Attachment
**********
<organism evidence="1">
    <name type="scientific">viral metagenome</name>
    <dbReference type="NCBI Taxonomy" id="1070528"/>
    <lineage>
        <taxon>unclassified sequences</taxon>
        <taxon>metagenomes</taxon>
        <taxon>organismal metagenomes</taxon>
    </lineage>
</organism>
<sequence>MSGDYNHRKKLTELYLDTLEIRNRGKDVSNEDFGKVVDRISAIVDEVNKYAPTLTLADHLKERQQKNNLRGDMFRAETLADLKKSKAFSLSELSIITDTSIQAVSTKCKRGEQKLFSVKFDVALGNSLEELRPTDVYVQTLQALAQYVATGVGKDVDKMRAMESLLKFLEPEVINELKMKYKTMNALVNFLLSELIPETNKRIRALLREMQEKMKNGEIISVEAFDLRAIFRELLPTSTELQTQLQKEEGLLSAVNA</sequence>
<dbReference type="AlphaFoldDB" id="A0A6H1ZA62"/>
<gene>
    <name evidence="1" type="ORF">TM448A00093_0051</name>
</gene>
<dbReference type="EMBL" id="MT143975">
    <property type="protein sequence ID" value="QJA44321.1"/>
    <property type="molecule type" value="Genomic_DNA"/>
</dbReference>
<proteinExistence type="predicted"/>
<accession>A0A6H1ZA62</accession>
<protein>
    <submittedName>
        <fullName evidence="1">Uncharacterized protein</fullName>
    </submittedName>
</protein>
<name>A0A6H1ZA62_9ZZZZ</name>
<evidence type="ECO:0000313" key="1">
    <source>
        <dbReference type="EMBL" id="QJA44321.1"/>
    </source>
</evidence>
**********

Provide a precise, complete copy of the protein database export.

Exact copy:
<organism evidence="1">
    <name type="scientific">viral metagenome</name>
    <dbReference type="NCBI Taxonomy" id="1070528"/>
    <lineage>
        <taxon>unclassified sequences</taxon>
        <taxon>metagenomes</taxon>
        <taxon>organismal metagenomes</taxon>
    </lineage>
</organism>
<sequence>MSGDYNHRKKLTELYLDTLEIRNRGKDVSNEDFGKVVDRISAIVDEVNKYAPTLTLADHLKERQQKNNLRGDMFRAETLADLKKSKAFSLSELSIITDTSIQAVSTKCKRGEQKLFSVKFDVALGNSLEELRPTDVYVQTLQALAQYVATGVGKDVDKMRAMESLLKFLEPEVINELKMKYKTMNALVNFLLSELIPETNKRIRALLREMQEKMKNGEIISVEAFDLRAIFRELLPTSTELQTQLQKEEGLLSAVNA</sequence>
<dbReference type="AlphaFoldDB" id="A0A6H1ZA62"/>
<gene>
    <name evidence="1" type="ORF">TM448A00093_0051</name>
</gene>
<dbReference type="EMBL" id="MT143975">
    <property type="protein sequence ID" value="QJA44321.1"/>
    <property type="molecule type" value="Genomic_DNA"/>
</dbReference>
<proteinExistence type="predicted"/>
<accession>A0A6H1ZA62</accession>
<protein>
    <submittedName>
        <fullName evidence="1">Uncharacterized protein</fullName>
    </submittedName>
</protein>
<name>A0A6H1ZA62_9ZZZZ</name>
<evidence type="ECO:0000313" key="1">
    <source>
        <dbReference type="EMBL" id="QJA44321.1"/>
    </source>
</evidence>